Because smartphones and similar mobile devices are prolific in Japan, language teachers can take advantage of students having them to bring diversity in language and content into the language classroom. The three sites discussed at the beginning of this article, the Speech Accent Archive, International Dialects of English Archive, and Accents of English from Around the World, provide resources for students to compare the differences in dialects, pronunciations, and accents among English speakers of various countries. Language learners can use their mobile devices to access and compare the linguistic variances and deepen their understanding of the language. Additionally, teachers can have students access a variety of resources via their mobile devices to explore cultural and perspective differences of classroom topics. Thanks to Internet access and mobile technology, students are no longer limited to the culture and experience of their teachers. Mobile devices can bring the world into the language classrooms of today.
International Dialects of English Archive (IDEA). (2019). Retrieved from http://www.dialectsarchive.com
Kubota, R. (1998). Ideologies of English in Japan. World Englishes, 17(3), 295-306. doi: 10.1111/1467-971X.00105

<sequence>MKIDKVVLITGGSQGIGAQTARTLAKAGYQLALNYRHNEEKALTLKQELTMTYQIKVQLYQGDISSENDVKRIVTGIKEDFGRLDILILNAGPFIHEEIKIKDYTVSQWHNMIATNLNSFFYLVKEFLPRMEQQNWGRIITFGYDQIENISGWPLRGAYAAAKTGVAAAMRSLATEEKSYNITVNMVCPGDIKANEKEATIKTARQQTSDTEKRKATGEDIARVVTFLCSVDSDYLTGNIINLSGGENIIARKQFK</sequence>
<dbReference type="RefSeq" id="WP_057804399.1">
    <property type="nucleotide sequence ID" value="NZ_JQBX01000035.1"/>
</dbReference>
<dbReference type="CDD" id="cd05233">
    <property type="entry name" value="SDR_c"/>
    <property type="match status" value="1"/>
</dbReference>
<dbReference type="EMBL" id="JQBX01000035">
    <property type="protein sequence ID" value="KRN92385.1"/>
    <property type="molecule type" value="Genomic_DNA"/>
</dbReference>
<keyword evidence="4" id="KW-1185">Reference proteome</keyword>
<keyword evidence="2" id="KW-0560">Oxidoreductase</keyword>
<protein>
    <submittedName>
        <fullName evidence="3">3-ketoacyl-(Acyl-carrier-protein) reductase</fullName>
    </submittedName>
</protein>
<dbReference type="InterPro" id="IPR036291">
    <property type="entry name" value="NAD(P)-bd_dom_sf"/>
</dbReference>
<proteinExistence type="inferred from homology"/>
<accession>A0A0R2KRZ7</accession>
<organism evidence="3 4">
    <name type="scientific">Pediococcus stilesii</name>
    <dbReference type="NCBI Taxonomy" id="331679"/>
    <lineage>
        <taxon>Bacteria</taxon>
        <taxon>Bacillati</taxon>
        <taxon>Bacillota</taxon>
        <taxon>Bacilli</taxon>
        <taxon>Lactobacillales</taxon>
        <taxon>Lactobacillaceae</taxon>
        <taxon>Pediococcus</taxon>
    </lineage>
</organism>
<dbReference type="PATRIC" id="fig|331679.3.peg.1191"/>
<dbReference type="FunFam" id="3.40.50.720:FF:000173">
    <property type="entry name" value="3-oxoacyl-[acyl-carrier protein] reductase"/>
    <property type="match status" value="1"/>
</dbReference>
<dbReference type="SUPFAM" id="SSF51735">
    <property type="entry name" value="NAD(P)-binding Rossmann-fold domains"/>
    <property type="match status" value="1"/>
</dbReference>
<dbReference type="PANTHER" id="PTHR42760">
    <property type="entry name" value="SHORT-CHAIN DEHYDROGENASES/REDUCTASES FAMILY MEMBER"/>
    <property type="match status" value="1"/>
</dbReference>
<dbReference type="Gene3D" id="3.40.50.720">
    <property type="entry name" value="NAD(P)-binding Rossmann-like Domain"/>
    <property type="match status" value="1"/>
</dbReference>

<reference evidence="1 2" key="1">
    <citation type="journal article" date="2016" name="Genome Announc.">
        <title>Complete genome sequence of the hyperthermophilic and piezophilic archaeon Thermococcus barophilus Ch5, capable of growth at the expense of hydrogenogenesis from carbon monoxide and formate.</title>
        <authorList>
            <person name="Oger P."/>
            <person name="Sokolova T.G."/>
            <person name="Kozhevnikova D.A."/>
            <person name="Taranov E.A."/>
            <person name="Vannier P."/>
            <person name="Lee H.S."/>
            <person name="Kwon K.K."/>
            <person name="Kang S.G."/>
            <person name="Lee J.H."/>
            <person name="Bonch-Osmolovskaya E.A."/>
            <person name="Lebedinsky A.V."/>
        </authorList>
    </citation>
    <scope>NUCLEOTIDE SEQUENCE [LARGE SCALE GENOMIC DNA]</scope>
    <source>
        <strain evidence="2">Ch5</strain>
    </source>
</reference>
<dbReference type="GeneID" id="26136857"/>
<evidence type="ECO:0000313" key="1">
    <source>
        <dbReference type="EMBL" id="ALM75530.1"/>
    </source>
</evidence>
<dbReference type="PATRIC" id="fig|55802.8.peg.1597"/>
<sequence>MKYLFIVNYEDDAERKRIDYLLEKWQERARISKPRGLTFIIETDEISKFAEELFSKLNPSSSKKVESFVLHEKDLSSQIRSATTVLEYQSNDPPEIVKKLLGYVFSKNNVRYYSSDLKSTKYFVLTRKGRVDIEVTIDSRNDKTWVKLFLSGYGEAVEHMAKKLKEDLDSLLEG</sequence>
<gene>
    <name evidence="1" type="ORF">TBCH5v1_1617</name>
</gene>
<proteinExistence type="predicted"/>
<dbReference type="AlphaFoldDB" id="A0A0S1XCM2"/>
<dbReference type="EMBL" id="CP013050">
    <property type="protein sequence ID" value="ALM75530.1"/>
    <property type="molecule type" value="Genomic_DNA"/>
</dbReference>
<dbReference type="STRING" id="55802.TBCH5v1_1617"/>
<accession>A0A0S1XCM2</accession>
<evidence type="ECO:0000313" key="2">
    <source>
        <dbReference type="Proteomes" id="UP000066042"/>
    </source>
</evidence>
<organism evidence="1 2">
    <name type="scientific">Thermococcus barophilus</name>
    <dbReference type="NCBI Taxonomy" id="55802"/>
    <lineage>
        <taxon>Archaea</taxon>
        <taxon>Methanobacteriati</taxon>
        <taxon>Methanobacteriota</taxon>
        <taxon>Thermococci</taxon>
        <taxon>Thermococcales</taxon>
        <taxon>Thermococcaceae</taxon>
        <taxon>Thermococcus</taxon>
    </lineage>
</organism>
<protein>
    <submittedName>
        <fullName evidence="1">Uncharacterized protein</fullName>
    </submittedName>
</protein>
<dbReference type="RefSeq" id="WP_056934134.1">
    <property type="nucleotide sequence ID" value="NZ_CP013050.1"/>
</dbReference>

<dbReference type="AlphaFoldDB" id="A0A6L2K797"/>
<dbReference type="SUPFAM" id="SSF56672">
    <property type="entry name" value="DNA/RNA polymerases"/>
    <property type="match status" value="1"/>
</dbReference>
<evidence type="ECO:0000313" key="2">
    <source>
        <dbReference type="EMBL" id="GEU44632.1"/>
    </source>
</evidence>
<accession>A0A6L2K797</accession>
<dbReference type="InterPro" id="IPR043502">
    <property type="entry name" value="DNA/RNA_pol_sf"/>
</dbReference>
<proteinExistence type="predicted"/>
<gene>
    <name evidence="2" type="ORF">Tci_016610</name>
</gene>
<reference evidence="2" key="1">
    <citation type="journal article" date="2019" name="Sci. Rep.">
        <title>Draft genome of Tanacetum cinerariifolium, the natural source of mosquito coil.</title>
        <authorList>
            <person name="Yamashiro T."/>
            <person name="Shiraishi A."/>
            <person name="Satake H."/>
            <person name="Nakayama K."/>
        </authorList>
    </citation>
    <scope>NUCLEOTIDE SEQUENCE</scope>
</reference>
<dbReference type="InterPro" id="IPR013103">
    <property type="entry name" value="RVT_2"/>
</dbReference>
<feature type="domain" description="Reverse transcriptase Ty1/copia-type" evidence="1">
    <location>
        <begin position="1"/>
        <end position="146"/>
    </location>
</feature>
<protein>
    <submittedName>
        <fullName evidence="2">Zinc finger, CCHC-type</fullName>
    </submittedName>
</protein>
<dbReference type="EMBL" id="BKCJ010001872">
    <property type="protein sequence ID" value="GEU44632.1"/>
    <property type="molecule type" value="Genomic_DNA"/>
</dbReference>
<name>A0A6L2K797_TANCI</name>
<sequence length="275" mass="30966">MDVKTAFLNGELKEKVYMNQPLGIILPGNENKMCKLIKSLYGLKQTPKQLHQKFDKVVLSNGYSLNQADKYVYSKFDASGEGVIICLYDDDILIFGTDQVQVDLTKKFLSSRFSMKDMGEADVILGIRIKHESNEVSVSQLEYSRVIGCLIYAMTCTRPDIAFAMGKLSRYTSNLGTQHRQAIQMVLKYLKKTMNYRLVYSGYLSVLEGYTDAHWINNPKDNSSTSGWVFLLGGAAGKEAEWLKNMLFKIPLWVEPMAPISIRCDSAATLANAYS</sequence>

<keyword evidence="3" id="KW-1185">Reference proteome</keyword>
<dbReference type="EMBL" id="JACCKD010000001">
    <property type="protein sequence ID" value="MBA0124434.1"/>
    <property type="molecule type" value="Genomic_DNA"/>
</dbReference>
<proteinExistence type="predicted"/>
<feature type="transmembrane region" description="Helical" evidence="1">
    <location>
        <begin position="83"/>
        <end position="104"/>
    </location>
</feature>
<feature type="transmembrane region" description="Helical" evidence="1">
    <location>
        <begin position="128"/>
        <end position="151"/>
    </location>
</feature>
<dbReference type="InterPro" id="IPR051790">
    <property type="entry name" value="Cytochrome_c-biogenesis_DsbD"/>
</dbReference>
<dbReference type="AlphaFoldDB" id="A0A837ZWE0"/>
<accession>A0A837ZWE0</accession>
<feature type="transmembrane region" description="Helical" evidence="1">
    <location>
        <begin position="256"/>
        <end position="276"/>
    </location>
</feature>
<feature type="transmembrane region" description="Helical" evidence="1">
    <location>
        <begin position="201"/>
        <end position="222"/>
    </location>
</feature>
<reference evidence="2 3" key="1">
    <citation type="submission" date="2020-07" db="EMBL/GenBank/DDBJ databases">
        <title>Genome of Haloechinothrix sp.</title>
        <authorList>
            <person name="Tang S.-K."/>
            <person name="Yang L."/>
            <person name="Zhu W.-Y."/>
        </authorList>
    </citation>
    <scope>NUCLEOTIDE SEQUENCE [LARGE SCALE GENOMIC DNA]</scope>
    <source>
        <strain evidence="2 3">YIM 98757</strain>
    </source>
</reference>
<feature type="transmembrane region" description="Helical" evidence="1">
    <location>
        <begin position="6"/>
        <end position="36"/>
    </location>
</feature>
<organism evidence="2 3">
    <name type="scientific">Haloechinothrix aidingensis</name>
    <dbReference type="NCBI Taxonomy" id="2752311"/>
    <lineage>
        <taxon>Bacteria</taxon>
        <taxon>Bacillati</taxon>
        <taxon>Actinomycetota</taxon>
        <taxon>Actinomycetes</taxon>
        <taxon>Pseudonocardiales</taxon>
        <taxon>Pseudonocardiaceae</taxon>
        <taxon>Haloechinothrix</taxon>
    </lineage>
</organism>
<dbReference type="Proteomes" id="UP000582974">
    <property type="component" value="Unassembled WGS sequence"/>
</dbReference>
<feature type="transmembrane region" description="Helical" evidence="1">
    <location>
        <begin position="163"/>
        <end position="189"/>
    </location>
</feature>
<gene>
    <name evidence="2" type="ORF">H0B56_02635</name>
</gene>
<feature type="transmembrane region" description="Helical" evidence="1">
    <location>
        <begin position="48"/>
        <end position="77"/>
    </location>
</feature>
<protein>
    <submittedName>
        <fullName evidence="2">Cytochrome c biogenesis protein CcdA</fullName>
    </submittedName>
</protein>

Weinberger, Steven. (2015). Speech Accent Archive. George Mason University. Retrieved from http://accent.gmu.edu
Outgoing Editor’s Note: My first TLT Wired column was published six years ago when I took over the column editorship from Ted O’Neil. Since then, dozens of JALT members have shared their experience with using technology in language learning and teaching with our readers through the Wired column. It has been an honor and a privilege to work with those authors. I’ve learned a great deal over the years and have adopted many of the tips and tools mentioned in this column for my own lessons. I want to thank all of the editors, copyeditors, proofreaders, and especially Malcolm Swanson, for their patience, assistance, and support throughout my tenure as the Wired column editor. I leave the column in the very capable hands of a longtime colleague, Paul Raine, who will take the Wired column into the ever-evolving future of educational technology. I want to thank him for volunteering to take over the column, and I wish him the very best in his editorship! CALL will remain at the core of my language teaching and I am thrilled to have all of the Wired column readers alongside of me as we keep our lessons forever Wired! – Edo Forsythe